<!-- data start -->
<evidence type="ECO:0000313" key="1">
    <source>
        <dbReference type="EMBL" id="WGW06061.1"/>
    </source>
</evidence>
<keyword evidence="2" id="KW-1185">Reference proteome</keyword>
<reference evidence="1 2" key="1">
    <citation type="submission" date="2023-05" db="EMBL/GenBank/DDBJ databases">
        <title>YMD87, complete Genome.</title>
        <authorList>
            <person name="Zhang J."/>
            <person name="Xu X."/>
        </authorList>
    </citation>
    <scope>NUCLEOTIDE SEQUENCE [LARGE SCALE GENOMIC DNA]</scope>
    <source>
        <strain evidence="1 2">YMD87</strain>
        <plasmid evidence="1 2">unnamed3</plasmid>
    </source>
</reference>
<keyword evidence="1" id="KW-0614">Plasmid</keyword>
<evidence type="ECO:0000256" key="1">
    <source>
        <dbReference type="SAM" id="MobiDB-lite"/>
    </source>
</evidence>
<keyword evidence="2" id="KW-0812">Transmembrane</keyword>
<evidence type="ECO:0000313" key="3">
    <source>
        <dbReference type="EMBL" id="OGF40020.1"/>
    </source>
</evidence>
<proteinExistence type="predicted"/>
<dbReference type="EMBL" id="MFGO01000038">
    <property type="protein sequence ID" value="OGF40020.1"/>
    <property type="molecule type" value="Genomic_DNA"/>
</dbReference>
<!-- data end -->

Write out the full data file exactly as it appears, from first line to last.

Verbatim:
<evidence type="ECO:0000313" key="1">
    <source>
        <dbReference type="EMBL" id="WGW06061.1"/>
    </source>
</evidence>
<keyword evidence="2" id="KW-1185">Reference proteome</keyword>
<reference evidence="1 2" key="1">
    <citation type="submission" date="2023-05" db="EMBL/GenBank/DDBJ databases">
        <title>YMD87, complete Genome.</title>
        <authorList>
            <person name="Zhang J."/>
            <person name="Xu X."/>
        </authorList>
    </citation>
    <scope>NUCLEOTIDE SEQUENCE [LARGE SCALE GENOMIC DNA]</scope>
    <source>
        <strain evidence="1 2">YMD87</strain>
        <plasmid evidence="1 2">unnamed3</plasmid>
    </source>
</reference>
<keyword evidence="1" id="KW-0614">Plasmid</keyword>
<evidence type="ECO:0000256" key="1">
    <source>
        <dbReference type="SAM" id="MobiDB-lite"/>
    </source>
</evidence>
<keyword evidence="2" id="KW-0812">Transmembrane</keyword>
<evidence type="ECO:0000313" key="3">
    <source>
        <dbReference type="EMBL" id="OGF40020.1"/>
    </source>
</evidence>
<proteinExistence type="predicted"/>
<dbReference type="EMBL" id="MFGO01000038">
    <property type="protein sequence ID" value="OGF40020.1"/>
    <property type="molecule type" value="Genomic_DNA"/>
</dbReference>